2 ~ If you’re gonna ride it, ride it right. I always have my seat adjusted high for my short commute to work and back (5 – 10km, depending where I was living) as it relieves stress on the thighs. However, for a longer ride it actually creates stress in the ankle and achilles area. I had to stop to lower the seat twice and ended the day in some pain.

3 ~ As Baz Luhrmann sang, wear sunscreen. I covered up really well, but forgot the backs of my hands, which are unusually exposed while riding. I bought a pair of cheap cycling gloves for the rest of the journey (thanks Daiso). These would have been a good idea from the start.

***

Ride report

Stamped up and officially started the trail at the Yeouido stamp stop at 9:15am. Stayed on the south of the Han all the way from there to Paldang-daegyo, which is a mistake if you’re collecting the stamps. Head to the north bank over Banpo bridge to collect the Ttukseom Resort stamp and you’ll eventually be signposted to the south bank again.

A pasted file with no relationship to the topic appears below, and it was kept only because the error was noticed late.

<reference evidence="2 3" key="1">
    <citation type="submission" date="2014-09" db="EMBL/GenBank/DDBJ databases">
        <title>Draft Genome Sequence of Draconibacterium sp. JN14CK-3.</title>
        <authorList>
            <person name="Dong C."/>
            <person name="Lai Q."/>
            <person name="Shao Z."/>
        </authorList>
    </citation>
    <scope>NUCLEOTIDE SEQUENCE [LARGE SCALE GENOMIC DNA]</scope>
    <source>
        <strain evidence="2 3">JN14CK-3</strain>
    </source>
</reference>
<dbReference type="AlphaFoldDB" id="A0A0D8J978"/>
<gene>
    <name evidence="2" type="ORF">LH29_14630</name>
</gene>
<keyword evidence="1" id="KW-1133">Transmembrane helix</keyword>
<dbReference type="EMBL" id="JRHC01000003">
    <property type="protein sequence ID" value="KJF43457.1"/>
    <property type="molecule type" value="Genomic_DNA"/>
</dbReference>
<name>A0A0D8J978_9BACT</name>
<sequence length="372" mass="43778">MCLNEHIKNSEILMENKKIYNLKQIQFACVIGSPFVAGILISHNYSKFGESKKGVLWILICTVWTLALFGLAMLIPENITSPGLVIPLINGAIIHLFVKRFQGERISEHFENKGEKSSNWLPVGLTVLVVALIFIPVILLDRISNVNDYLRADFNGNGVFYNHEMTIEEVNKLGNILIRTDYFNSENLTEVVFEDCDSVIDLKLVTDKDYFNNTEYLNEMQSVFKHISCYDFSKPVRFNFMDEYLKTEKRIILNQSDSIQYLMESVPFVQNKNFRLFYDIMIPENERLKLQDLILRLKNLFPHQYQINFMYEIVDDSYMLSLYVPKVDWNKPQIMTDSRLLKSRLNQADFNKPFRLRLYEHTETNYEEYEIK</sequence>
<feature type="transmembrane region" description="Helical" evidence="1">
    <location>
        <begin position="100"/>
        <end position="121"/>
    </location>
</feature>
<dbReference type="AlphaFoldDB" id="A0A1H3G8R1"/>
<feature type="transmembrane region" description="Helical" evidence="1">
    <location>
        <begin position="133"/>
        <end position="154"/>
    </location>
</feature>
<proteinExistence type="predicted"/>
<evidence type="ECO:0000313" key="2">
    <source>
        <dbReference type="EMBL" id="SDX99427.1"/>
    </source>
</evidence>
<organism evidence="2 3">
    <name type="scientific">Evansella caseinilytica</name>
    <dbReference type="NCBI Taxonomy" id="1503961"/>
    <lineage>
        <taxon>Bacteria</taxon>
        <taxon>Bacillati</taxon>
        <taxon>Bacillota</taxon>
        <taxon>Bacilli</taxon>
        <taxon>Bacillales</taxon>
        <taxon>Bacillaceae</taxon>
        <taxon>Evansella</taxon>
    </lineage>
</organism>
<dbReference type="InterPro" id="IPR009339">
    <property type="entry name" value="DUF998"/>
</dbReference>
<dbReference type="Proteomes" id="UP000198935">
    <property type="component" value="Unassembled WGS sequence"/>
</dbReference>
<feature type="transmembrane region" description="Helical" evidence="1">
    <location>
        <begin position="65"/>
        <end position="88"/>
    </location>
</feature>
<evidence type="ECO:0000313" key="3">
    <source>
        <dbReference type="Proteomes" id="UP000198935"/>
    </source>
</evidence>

Dawdled very much on the stretch between Yeouido and Hannam city, but the route is virtually flat and very well maintained all the way, with lots of water fountains and bathrooms. Passed Paldang bridge just before midday, and stopped at Neungnae Station stamp stop at 12:30.

There was a bit of confusion in the signposting heading out from Neungnae as there’s a junction with a different trail. Ignore it and follow the 4대강 signs towards Yangpyeong.

I arrived at Yangpyeong just after 14:00 and had an hour’s lunch before setting off on the final leg at full pace. Again, the route is flat and easy and I got to Ipobo stamp stop just before 16:00, and finished at Yeoju-bo at 16:50. I may have stopped for a couple of photos; riding time for the whole Yangpyeong to Yeoju leg was about 90 minutes.